The Closing Disclosure Breakdown

Published on Mar 15, 2022 by Kalen Ludwig

Kalen Ludwig and her team at Peoples Company partner with Settle Up to close their real estate transactions. Danielle Guisinger with Settle Up is an expert in many areas of the closing process, but this blog features Danielle’s breakdown of a CLOSING DISCLOSURE. 

When buying property, whether residential, commercial, or land, a very common question from buyers is, “how much money will I need to bring to closing?” There are many factors that play into the financial piece of buying real property, and it is all shown on what is called a Closing Disclosure – also known as a “CD.” 

A Closing Disclosure is the accounting piece of a transaction – it is the breakdown of closing costs and credits for both the buyer and seller. The “CD” is created by a settlement agent or lender, who receives figures from all sides of the equation and makes sure that it balances – what comes in must go out, am I right? Just think about those balance sheets you had to do in that really horrible accounting class you took in college.

The first three pages of the CD are the heart and soul, and it’s important to ensure that the information on these pages is accurate. On page one, you will find the purchase price, loan amount, interest rate and final cash to close, which is calculated on the following pages.

Page two is the breakdown of costs associated with the transaction, organized into sections A through G. Sections A through C show fees related to your loan and bank fees – which is then subtotaled in Section D. Section E shows the recording fees to record the Deed and Mortgage – we want to show the world that you now own this property! Sections E and F disclose insurance, creation of escrow, and prepayment of a year of homeowner’s insurance. And finally, section G typically has miscellaneous costs like home warranties, real estate brokerage fees, etc. Section I subtotals sections E through G, and then Section J adds the whole page to show the final amount of your closing costs.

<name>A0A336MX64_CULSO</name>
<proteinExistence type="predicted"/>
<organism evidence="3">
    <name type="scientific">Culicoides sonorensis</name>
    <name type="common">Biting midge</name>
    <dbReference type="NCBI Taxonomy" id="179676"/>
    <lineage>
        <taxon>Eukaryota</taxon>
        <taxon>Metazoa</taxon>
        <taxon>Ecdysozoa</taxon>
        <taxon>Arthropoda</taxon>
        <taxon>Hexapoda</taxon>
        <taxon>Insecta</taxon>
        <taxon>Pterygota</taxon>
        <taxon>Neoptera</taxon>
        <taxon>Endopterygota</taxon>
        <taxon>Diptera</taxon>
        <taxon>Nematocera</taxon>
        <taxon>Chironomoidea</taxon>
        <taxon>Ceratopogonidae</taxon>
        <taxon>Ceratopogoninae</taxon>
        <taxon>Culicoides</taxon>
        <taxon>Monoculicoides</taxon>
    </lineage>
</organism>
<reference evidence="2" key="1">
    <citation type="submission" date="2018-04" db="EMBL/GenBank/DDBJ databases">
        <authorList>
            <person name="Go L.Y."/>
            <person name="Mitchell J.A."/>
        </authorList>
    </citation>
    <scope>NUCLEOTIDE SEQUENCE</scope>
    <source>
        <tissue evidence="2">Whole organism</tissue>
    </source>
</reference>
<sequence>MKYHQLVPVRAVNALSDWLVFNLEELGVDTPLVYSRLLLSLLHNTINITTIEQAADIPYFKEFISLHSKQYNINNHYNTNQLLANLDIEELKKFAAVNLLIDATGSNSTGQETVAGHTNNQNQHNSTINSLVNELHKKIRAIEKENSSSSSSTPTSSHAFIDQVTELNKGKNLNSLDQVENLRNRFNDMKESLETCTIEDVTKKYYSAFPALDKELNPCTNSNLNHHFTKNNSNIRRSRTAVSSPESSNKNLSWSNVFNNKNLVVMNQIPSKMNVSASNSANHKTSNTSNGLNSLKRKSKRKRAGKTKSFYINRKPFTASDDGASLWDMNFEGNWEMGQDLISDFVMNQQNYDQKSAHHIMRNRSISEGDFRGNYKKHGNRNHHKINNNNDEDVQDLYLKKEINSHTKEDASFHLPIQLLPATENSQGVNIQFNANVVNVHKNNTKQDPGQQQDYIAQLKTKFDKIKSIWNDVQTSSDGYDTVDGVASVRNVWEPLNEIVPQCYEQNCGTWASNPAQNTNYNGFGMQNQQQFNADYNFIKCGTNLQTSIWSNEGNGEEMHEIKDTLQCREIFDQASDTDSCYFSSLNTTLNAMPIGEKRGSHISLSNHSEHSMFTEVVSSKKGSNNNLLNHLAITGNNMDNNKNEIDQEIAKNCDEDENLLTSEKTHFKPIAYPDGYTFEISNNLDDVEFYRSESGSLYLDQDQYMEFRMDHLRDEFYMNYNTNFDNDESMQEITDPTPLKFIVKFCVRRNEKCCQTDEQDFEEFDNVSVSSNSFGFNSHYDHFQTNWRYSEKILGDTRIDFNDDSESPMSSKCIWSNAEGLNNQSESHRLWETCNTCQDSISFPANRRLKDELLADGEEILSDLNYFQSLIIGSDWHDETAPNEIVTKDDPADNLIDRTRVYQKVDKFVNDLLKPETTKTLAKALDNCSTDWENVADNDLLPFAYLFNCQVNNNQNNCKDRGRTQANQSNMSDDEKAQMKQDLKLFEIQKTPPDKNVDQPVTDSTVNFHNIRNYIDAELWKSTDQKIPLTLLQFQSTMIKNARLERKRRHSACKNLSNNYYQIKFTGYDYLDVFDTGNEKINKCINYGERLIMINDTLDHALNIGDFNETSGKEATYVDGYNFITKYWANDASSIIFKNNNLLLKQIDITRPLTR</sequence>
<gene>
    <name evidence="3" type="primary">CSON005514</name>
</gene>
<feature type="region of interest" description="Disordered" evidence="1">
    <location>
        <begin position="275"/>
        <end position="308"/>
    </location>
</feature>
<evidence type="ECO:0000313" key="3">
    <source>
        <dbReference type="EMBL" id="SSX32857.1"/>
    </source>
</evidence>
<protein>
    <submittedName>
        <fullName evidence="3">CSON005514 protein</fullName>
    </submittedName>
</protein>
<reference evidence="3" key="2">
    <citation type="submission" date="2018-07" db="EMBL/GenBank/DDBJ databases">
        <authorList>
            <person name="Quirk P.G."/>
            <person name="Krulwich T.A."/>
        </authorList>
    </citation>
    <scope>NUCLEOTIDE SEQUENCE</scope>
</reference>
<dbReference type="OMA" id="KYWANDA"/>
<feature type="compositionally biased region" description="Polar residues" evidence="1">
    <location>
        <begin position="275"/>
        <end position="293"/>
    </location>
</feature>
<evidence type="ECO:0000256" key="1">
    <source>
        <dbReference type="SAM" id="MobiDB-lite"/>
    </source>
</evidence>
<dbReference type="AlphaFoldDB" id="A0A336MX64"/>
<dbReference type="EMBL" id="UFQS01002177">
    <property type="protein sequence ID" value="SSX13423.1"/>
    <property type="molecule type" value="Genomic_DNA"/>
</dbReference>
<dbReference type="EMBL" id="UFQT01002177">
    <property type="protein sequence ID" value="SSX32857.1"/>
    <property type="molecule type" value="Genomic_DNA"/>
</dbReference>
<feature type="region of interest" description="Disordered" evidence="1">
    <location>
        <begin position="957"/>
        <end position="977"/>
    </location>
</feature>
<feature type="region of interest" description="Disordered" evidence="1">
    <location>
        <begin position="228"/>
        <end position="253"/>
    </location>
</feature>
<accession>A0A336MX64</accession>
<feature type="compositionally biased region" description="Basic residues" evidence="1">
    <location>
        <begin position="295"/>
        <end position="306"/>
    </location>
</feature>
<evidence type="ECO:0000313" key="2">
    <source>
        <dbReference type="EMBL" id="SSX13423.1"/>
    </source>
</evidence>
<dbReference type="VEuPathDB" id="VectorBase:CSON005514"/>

If you’re not interested in a breakdown of the fees, skip right over this to page 3 for a summary of the transaction. Section K, which is the top box, shows what the buyer OWES to buy the property – which typically entails the purchase price and the closing costs, pulled over from page 2. Section L shows any credits that the buyer is receiving, including the loan amount, earnest money deposit, credits from the seller, and tax proration credits. 

So here’s the “easiest” part – take Section K (what you owe) and subtract Section L (what you’re being given), and BOOM, that’s what you need to bring to closing to purchase your property. Easy, right?  

Page four shows loan disclosures about your particular loan – whether you are escrowing, whether another person can assume the loan and really boring facts that no one seems to care about these days. And finally, page five shows all the players involved in the transaction – your teammates who got you from the beginning to the end.  

Closing Disclosures are being prepared, changed, and reviewed by the lender, real estate agents, attorneys, and accounting personnel from the time the property goes under contract until closing. So, rest assured, the document that is presented to you should be in tip-top condition, and you should feel confident that all fees are accounted for correctly.